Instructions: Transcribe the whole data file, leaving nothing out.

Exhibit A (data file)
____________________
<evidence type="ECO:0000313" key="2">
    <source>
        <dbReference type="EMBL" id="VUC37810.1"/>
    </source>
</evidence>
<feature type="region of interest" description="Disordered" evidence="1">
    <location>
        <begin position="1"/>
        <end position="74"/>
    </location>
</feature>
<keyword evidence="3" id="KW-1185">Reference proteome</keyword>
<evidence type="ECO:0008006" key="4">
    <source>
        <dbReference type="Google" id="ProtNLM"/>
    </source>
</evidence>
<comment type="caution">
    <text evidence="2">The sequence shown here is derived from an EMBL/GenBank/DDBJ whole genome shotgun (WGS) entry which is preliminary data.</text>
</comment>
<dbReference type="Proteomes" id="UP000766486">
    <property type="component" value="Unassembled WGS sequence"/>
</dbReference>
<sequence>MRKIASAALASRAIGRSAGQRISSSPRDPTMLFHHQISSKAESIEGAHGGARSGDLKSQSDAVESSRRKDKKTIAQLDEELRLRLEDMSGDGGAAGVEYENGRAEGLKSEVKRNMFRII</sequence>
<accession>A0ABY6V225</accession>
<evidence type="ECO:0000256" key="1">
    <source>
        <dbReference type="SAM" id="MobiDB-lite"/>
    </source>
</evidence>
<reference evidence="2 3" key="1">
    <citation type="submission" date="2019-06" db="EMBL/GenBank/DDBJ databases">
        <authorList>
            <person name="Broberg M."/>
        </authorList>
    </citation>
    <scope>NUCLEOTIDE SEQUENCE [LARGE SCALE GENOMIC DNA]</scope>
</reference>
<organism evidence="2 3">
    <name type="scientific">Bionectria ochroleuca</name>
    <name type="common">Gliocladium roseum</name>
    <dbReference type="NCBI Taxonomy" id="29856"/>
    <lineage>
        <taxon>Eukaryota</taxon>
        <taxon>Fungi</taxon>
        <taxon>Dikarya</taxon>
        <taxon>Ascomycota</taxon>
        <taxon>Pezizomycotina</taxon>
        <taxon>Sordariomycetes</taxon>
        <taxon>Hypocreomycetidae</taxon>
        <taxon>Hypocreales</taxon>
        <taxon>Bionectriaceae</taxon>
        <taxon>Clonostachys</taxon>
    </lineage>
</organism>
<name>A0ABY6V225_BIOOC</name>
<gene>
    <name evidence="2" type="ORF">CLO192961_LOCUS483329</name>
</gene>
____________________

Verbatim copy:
<evidence type="ECO:0000313" key="2">
    <source>
        <dbReference type="EMBL" id="VUC37810.1"/>
    </source>
</evidence>
<feature type="region of interest" description="Disordered" evidence="1">
    <location>
        <begin position="1"/>
        <end position="74"/>
    </location>
</feature>
<keyword evidence="3" id="KW-1185">Reference proteome</keyword>
<evidence type="ECO:0008006" key="4">
    <source>
        <dbReference type="Google" id="ProtNLM"/>
    </source>
</evidence>
<comment type="caution">
    <text evidence="2">The sequence shown here is derived from an EMBL/GenBank/DDBJ whole genome shotgun (WGS) entry which is preliminary data.</text>
</comment>
<dbReference type="Proteomes" id="UP000766486">
    <property type="component" value="Unassembled WGS sequence"/>
</dbReference>
<sequence>MRKIASAALASRAIGRSAGQRISSSPRDPTMLFHHQISSKAESIEGAHGGARSGDLKSQSDAVESSRRKDKKTIAQLDEELRLRLEDMSGDGGAAGVEYENGRAEGLKSEVKRNMFRII</sequence>
<accession>A0ABY6V225</accession>
<evidence type="ECO:0000256" key="1">
    <source>
        <dbReference type="SAM" id="MobiDB-lite"/>
    </source>
</evidence>
<reference evidence="2 3" key="1">
    <citation type="submission" date="2019-06" db="EMBL/GenBank/DDBJ databases">
        <authorList>
            <person name="Broberg M."/>
        </authorList>
    </citation>
    <scope>NUCLEOTIDE SEQUENCE [LARGE SCALE GENOMIC DNA]</scope>
</reference>
<organism evidence="2 3">
    <name type="scientific">Bionectria ochroleuca</name>
    <name type="common">Gliocladium roseum</name>
    <dbReference type="NCBI Taxonomy" id="29856"/>
    <lineage>
        <taxon>Eukaryota</taxon>
        <taxon>Fungi</taxon>
        <taxon>Dikarya</taxon>
        <taxon>Ascomycota</taxon>
        <taxon>Pezizomycotina</taxon>
        <taxon>Sordariomycetes</taxon>
        <taxon>Hypocreomycetidae</taxon>
        <taxon>Hypocreales</taxon>
        <taxon>Bionectriaceae</taxon>
        <taxon>Clonostachys</taxon>
    </lineage>
</organism>
<name>A0ABY6V225_BIOOC</name>
<gene>
    <name evidence="2" type="ORF">CLO192961_LOCUS483329</name>
</gene>